Advertising is crucial, given the combined challenges of new distribution and growing penetration
Advertising takes centre stage amid diversity of delivery systems
Just as the world economy seems about to hit the buffers and adspend of all kinds ecomes more fragile, and the pay-TV ad stream is under more competitive pressure than ever, the Asia Pacific multichannel-TV networks are concentrating more firepower on their sales efforts.
And there are good reasons to view the upside. Asians are consuming a more diverse range of content than ever before; the aggregate of advertising minutage experienced by a pay-TV audience of more than a billion people continues to grow. Asian economies – most of all the media economies – will remain robust for the foreseeable future.
During its year-end meeting in November, the Council of Governors set out what it felt should be CASBAA’s priorities for 2012 and in line with their requests we have established a roadmap for our major concerns on industry issues.
One of the major talking points is advertising. It is crucial, given the combined challenges of new distribution and growing penetration beyond the average 50% growth across the region. With the lion's share of the high-net-worth audience, subscription TV is more attractive than ever to subscribers, advertisers and investors.
The Association’s ad strategy for 2012 has received a significant boost under the leadership of new Board Member Mark Patterson, CEO, Asia Pacific, of GroupM. As the regional head of a global media investment management group, Mark brings a strategic commitment to dvertising to the Association’s board.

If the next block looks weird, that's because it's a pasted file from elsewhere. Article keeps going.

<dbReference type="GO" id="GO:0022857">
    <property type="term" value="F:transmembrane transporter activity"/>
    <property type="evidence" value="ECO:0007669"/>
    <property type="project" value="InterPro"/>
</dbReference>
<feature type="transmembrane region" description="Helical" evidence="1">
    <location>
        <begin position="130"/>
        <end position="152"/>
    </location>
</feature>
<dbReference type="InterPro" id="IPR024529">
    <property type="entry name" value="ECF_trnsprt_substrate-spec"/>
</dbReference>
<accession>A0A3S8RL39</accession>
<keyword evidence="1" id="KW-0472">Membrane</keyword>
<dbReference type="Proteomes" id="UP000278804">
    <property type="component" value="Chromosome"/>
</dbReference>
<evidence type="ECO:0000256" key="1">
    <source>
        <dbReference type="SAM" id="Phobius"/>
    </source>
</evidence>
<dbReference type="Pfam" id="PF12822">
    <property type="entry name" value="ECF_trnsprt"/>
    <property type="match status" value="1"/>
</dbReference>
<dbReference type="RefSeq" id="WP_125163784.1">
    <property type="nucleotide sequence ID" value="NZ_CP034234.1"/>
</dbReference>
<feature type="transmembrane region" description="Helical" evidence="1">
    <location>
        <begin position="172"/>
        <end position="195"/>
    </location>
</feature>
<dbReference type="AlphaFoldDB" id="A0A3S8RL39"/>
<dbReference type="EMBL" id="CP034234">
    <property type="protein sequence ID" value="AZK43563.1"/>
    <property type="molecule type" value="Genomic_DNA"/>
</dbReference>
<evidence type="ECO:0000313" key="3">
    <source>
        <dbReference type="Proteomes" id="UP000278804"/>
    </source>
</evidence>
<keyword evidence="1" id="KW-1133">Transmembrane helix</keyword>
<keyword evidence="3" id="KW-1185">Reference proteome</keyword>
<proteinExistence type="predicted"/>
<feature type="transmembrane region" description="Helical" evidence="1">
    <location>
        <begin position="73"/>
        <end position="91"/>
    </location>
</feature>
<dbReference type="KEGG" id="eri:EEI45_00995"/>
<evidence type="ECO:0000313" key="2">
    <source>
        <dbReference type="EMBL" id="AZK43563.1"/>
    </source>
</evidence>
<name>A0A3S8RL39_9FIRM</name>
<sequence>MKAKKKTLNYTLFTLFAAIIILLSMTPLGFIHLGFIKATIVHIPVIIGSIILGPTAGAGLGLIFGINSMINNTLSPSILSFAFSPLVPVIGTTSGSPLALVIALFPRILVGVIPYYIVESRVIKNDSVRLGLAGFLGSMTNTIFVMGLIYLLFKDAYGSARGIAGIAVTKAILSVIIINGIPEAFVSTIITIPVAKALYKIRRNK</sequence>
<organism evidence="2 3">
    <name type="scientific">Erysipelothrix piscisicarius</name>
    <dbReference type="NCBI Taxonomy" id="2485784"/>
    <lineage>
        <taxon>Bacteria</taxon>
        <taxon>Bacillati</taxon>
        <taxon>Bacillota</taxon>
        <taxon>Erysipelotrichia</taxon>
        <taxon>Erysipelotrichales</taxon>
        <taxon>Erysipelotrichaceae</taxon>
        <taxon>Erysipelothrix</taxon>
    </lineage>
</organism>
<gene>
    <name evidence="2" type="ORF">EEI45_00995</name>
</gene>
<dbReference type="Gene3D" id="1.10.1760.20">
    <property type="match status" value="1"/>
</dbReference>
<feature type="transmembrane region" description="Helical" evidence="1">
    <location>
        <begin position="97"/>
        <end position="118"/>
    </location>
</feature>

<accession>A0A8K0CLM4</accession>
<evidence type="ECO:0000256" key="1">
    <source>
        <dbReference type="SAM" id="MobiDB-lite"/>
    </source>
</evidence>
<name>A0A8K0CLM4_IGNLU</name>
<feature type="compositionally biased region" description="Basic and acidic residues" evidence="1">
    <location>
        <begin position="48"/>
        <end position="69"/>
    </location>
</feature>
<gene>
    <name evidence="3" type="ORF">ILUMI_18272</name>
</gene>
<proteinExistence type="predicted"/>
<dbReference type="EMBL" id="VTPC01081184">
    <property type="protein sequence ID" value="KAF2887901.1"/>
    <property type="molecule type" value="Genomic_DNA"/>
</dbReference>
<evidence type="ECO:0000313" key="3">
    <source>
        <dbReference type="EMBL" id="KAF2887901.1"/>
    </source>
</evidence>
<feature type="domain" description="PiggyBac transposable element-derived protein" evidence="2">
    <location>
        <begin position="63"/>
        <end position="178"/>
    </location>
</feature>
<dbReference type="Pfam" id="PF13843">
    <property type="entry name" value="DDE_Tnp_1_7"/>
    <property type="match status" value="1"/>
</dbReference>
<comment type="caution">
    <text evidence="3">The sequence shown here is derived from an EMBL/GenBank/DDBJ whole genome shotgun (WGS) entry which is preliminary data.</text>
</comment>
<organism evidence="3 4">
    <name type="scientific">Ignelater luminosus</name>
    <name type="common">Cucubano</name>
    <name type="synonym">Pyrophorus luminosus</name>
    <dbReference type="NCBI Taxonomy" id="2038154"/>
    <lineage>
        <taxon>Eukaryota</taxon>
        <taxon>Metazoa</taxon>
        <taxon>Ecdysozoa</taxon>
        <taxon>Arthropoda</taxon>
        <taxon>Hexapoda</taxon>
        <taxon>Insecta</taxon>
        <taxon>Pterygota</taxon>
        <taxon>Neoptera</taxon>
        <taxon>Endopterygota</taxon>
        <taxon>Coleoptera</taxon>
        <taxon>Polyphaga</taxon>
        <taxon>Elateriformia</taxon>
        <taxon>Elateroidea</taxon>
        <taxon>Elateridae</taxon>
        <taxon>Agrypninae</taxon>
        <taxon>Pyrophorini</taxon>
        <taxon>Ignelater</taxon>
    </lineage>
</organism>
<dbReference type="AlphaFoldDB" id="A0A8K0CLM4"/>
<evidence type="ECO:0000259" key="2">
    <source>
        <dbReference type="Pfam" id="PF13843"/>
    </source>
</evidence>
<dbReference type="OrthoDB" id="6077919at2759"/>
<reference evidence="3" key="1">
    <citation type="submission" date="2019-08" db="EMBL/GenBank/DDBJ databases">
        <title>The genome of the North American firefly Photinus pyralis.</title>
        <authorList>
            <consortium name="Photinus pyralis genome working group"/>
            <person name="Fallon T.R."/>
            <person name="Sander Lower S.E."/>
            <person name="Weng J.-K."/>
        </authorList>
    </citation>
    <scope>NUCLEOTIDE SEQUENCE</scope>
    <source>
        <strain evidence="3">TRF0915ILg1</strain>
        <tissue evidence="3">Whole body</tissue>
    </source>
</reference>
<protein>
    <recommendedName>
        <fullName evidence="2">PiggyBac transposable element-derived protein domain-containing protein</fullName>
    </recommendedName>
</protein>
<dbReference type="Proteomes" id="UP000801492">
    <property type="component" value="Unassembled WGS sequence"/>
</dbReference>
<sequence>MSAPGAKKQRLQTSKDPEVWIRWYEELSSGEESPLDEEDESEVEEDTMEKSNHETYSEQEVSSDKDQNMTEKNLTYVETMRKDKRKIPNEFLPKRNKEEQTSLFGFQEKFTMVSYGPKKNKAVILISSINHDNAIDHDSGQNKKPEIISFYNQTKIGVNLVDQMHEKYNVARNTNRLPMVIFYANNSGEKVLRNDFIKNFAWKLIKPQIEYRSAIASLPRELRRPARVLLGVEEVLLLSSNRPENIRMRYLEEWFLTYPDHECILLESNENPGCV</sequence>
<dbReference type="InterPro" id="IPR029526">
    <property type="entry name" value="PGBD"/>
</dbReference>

CASBAA kicked off the year by commissioning research to measure the benefits of allocating TV budgets on multichannel TV vis-à-vis free-to-air TV. The research, conducted by Universal McCann, covered seven major markets: Australia, Hong Kong, India, Malaysia, the Philippines, Singapore and Taiwan. The results clearly show that, for a regional campaign, switching a ortion of the budget on to regional multichannel-TV outlets will allow a higher reach at a lower cost-per-thousand rate for clients.
A similar trend was also monitored when demographic data was analysed according to gender, age and socio-economic groups. With multichannel TV's fast-rising penetration in Asia, it can no longer be considered a niche platform, but a valuable marketing tool garnering the greatest reach and efficiency. While pay TV remains dominant, social media, online TV and mobile TV will be the key developments during 2012. Social media play a key role in helping us discover new content.
Of course, over-the-top TV (OTT) will become increasingly commonplace in homes across the major Asian markets. It’s a natural evolution of the personalised video content that consumers have come to expect.
These strategies are why CASBAA’s newly constituted OTT & Connected Media Group is so important to CASBAA’s future. The group will tackle some of the most exciting opportunities presented to our industry in almost decade, but these opportunities come with unprecedented business, regulatory and technical challenges, which will affect every corner of our industry The Board of Directors is very aware that CASBAA will need to coordinate its approaches to these issues more carefully than ever before.
Meanwhile, CASBAA is planning to engage better with the next generation of our industry leadership with “Young CASBAA“ initiatives.
Finally, in another sign of further evolution within CASBAA, our long-standing and uchrespected CEO, Simon Twiston Davies, will retire from the Association at the end of this year.
Simon has tirelessly promoted the interests of the Association and our industry for 12 years and he will be a very tough act to follow. The Board of Directors has appointed a search committee to seek a new CEO, whom we hope will be in place by Q3 2012 so that an orderly transition can be effected in time for the Annual Convention.